Available at Amazon.com
Biao Yuen … Hsia Ling-Cheng
Cynthia Rothrock … Cindy Si
Roy Chiao … Magistrate
Siu-Wong Fan … Yu Chi-Wen
Melvin Wong … Sergeant Wong Jing-Wai
Corey Yuen … Bad Egg
Vigilantism is a subject that has been a cornerstone of American Action cinema since the 1970’s. This was the period that Clint Eastwood and Charles Bronson gave audiences a release by showing that their justice would stretch beyond the rule of law if it had to in order to bring criminals down. For Hong Kong cinema, it would take some years to emulate this subject matter properly, as while their theaters were filled with Kung fu masters and Hong Kong Triads, this issue was really just skirted, and not tackled head on in the same way that Death Wish was able to do. With one of his first performances as an Action lead, Yuen Biao was able to finally change that; kicking his way through his vigilante epic, Above the Law.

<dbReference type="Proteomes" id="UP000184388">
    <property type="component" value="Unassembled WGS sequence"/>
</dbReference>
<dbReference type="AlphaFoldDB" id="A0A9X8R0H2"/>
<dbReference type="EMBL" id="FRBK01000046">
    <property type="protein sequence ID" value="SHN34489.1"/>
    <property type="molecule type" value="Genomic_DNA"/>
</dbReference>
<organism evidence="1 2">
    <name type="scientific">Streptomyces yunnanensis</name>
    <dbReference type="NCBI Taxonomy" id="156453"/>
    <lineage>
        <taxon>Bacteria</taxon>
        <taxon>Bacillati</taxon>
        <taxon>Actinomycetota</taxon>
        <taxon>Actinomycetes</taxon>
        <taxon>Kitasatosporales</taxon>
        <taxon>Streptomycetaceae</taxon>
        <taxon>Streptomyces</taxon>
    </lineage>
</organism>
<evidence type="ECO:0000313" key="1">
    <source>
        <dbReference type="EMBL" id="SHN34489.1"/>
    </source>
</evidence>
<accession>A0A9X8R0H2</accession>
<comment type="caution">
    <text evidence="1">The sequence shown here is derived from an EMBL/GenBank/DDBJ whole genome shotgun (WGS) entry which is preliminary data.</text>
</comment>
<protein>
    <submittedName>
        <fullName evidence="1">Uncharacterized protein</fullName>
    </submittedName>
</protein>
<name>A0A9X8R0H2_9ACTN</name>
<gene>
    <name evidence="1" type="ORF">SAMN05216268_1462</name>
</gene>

Mostly known for significant supporting roles in Hong Kong classics such as Jackie Chan’s Project A, and Wheels on Meals, Yuen Biao makes a strong case for rediscovery as Hsia Ling-Cheng, a district attorney fed up with watching corrupt criminals get off Scott-free when women and children are being murdered in the streets. Hsia Ling-Cheng takes it so personally that he decides to take the law into his own hands, dropping in on heavily armed scumbags with only his fists and his feet, but getting the jobs done that the courts won’t do. Unfortunately, when a corrupt cop begins with his own similar crusade for evil reasons, our hero has to both be able avoid the cops and come to grips with his own agenda.